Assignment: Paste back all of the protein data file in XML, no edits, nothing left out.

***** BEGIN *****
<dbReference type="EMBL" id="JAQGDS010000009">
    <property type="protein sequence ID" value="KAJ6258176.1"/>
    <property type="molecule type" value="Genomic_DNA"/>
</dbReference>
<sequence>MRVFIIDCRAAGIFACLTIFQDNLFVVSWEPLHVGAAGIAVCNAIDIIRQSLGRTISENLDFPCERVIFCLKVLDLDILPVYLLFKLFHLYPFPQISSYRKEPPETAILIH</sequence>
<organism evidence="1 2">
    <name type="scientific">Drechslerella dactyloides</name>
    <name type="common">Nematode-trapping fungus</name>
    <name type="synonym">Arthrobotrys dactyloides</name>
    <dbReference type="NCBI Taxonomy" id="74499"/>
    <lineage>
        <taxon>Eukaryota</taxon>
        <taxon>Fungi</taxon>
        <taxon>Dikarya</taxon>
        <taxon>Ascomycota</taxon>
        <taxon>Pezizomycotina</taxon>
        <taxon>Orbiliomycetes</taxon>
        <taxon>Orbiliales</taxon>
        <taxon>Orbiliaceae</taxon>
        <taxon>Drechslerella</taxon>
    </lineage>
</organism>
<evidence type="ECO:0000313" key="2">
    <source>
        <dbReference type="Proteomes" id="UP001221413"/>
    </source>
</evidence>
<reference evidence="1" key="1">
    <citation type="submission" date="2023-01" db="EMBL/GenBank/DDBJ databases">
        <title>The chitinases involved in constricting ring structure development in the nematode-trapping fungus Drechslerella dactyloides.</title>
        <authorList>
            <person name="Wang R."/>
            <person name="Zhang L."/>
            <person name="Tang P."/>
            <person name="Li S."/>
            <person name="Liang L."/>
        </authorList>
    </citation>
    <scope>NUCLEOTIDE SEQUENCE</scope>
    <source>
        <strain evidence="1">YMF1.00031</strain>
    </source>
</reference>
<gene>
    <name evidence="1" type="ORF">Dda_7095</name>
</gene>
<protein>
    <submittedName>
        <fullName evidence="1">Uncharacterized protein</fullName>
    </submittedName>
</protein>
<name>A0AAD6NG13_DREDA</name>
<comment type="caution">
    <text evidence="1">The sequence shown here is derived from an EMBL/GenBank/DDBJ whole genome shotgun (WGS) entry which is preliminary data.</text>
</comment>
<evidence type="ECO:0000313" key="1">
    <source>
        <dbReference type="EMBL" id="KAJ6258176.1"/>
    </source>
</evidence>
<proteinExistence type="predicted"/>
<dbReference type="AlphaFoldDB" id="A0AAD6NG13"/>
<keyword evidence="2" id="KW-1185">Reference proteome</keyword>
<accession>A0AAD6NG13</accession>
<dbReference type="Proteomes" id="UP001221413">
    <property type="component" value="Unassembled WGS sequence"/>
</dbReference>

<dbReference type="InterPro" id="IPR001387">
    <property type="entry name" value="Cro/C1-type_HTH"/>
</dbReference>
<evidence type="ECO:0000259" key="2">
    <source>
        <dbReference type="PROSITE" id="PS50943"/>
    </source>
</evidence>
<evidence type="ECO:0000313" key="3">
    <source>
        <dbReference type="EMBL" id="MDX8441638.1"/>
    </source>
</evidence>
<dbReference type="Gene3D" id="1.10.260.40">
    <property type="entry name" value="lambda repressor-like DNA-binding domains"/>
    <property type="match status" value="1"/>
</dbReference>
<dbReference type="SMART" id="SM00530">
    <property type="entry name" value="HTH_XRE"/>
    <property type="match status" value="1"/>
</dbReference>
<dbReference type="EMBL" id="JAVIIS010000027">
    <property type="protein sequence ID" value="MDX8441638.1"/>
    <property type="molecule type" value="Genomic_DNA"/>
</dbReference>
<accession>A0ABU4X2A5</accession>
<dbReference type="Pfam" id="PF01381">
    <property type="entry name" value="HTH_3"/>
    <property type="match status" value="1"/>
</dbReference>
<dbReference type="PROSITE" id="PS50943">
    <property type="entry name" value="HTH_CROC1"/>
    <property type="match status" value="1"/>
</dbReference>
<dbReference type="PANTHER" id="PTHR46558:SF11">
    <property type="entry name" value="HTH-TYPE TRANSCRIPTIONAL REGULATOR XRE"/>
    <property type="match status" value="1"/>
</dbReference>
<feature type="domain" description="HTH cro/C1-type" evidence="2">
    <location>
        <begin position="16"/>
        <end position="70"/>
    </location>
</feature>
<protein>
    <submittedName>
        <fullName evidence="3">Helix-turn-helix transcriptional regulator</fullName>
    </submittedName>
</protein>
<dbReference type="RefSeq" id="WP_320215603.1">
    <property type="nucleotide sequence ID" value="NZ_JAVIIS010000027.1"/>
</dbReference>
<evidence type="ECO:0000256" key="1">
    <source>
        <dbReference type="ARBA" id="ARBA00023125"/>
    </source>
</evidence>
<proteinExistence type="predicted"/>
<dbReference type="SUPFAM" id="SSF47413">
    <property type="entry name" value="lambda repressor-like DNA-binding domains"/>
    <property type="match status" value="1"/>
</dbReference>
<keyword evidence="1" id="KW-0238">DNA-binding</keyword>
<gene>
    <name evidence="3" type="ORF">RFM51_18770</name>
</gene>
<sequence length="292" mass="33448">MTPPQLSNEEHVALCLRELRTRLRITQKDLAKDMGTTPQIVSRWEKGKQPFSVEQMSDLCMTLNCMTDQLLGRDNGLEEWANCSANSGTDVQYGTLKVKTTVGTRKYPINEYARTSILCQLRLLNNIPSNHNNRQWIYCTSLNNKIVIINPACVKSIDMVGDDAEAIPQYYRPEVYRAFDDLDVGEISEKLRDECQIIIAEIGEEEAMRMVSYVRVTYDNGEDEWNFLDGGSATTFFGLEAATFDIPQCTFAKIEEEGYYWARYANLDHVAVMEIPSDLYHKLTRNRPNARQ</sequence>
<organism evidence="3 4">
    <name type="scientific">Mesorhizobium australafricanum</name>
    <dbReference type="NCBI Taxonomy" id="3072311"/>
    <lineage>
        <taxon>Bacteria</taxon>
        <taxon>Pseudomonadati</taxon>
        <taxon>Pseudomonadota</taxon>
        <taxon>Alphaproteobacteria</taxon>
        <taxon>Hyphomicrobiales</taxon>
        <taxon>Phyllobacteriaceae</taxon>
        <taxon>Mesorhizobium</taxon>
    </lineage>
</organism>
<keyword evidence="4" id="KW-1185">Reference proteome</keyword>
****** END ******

<dbReference type="EMBL" id="JAQGDS010000009">
    <property type="protein sequence ID" value="KAJ6258176.1"/>
    <property type="molecule type" value="Genomic_DNA"/>
</dbReference>
<sequence>MRVFIIDCRAAGIFACLTIFQDNLFVVSWEPLHVGAAGIAVCNAIDIIRQSLGRTISENLDFPCERVIFCLKVLDLDILPVYLLFKLFHLYPFPQISSYRKEPPETAILIH</sequence>
<organism evidence="1 2">
    <name type="scientific">Drechslerella dactyloides</name>
    <name type="common">Nematode-trapping fungus</name>
    <name type="synonym">Arthrobotrys dactyloides</name>
    <dbReference type="NCBI Taxonomy" id="74499"/>
    <lineage>
        <taxon>Eukaryota</taxon>
        <taxon>Fungi</taxon>
        <taxon>Dikarya</taxon>
        <taxon>Ascomycota</taxon>
        <taxon>Pezizomycotina</taxon>
        <taxon>Orbiliomycetes</taxon>
        <taxon>Orbiliales</taxon>
        <taxon>Orbiliaceae</taxon>
        <taxon>Drechslerella</taxon>
    </lineage>
</organism>
<evidence type="ECO:0000313" key="2">
    <source>
        <dbReference type="Proteomes" id="UP001221413"/>
    </source>
</evidence>
<reference evidence="1" key="1">
    <citation type="submission" date="2023-01" db="EMBL/GenBank/DDBJ databases">
        <title>The chitinases involved in constricting ring structure development in the nematode-trapping fungus Drechslerella dactyloides.</title>
        <authorList>
            <person name="Wang R."/>
            <person name="Zhang L."/>
            <person name="Tang P."/>
            <person name="Li S."/>
            <person name="Liang L."/>
        </authorList>
    </citation>
    <scope>NUCLEOTIDE SEQUENCE</scope>
    <source>
        <strain evidence="1">YMF1.00031</strain>
    </source>
</reference>
<gene>
    <name evidence="1" type="ORF">Dda_7095</name>
</gene>
<protein>
    <submittedName>
        <fullName evidence="1">Uncharacterized protein</fullName>
    </submittedName>
</protein>
<name>A0AAD6NG13_DREDA</name>
<comment type="caution">
    <text evidence="1">The sequence shown here is derived from an EMBL/GenBank/DDBJ whole genome shotgun (WGS) entry which is preliminary data.</text>
</comment>
<evidence type="ECO:0000313" key="1">
    <source>
        <dbReference type="EMBL" id="KAJ6258176.1"/>
    </source>
</evidence>
<proteinExistence type="predicted"/>
<dbReference type="AlphaFoldDB" id="A0AAD6NG13"/>
<keyword evidence="2" id="KW-1185">Reference proteome</keyword>
<accession>A0AAD6NG13</accession>
<dbReference type="Proteomes" id="UP001221413">
    <property type="component" value="Unassembled WGS sequence"/>
</dbReference>

<dbReference type="InterPro" id="IPR001387">
    <property type="entry name" value="Cro/C1-type_HTH"/>
</dbReference>
<evidence type="ECO:0000259" key="2">
    <source>
        <dbReference type="PROSITE" id="PS50943"/>
    </source>
</evidence>
<evidence type="ECO:0000313" key="3">
    <source>
        <dbReference type="EMBL" id="MDX8441638.1"/>
    </source>
</evidence>
<dbReference type="Gene3D" id="1.10.260.40">
    <property type="entry name" value="lambda repressor-like DNA-binding domains"/>
    <property type="match status" value="1"/>
</dbReference>
<dbReference type="SMART" id="SM00530">
    <property type="entry name" value="HTH_XRE"/>
    <property type="match status" value="1"/>
</dbReference>
<dbReference type="EMBL" id="JAVIIS010000027">
    <property type="protein sequence ID" value="MDX8441638.1"/>
    <property type="molecule type" value="Genomic_DNA"/>
</dbReference>
<accession>A0ABU4X2A5</accession>
<dbReference type="Pfam" id="PF01381">
    <property type="entry name" value="HTH_3"/>
    <property type="match status" value="1"/>
</dbReference>
<dbReference type="PROSITE" id="PS50943">
    <property type="entry name" value="HTH_CROC1"/>
    <property type="match status" value="1"/>
</dbReference>
<dbReference type="PANTHER" id="PTHR46558:SF11">
    <property type="entry name" value="HTH-TYPE TRANSCRIPTIONAL REGULATOR XRE"/>
    <property type="match status" value="1"/>
</dbReference>
<feature type="domain" description="HTH cro/C1-type" evidence="2">
    <location>
        <begin position="16"/>
        <end position="70"/>
    </location>
</feature>
<protein>
    <submittedName>
        <fullName evidence="3">Helix-turn-helix transcriptional regulator</fullName>
    </submittedName>
</protein>
<dbReference type="RefSeq" id="WP_320215603.1">
    <property type="nucleotide sequence ID" value="NZ_JAVIIS010000027.1"/>
</dbReference>
<evidence type="ECO:0000256" key="1">
    <source>
        <dbReference type="ARBA" id="ARBA00023125"/>
    </source>
</evidence>
<proteinExistence type="predicted"/>
<dbReference type="SUPFAM" id="SSF47413">
    <property type="entry name" value="lambda repressor-like DNA-binding domains"/>
    <property type="match status" value="1"/>
</dbReference>
<keyword evidence="1" id="KW-0238">DNA-binding</keyword>
<gene>
    <name evidence="3" type="ORF">RFM51_18770</name>
</gene>
<sequence length="292" mass="33448">MTPPQLSNEEHVALCLRELRTRLRITQKDLAKDMGTTPQIVSRWEKGKQPFSVEQMSDLCMTLNCMTDQLLGRDNGLEEWANCSANSGTDVQYGTLKVKTTVGTRKYPINEYARTSILCQLRLLNNIPSNHNNRQWIYCTSLNNKIVIINPACVKSIDMVGDDAEAIPQYYRPEVYRAFDDLDVGEISEKLRDECQIIIAEIGEEEAMRMVSYVRVTYDNGEDEWNFLDGGSATTFFGLEAATFDIPQCTFAKIEEEGYYWARYANLDHVAVMEIPSDLYHKLTRNRPNARQ</sequence>
<organism evidence="3 4">
    <name type="scientific">Mesorhizobium australafricanum</name>
    <dbReference type="NCBI Taxonomy" id="3072311"/>
    <lineage>
        <taxon>Bacteria</taxon>
        <taxon>Pseudomonadati</taxon>
        <taxon>Pseudomonadota</taxon>
        <taxon>Alphaproteobacteria</taxon>
        <taxon>Hyphomicrobiales</taxon>
        <taxon>Phyllobacteriaceae</taxon>
        <taxon>Mesorhizobium</taxon>
    </lineage>
</organism>
<keyword evidence="4" id="KW-1185">Reference proteome</keyword>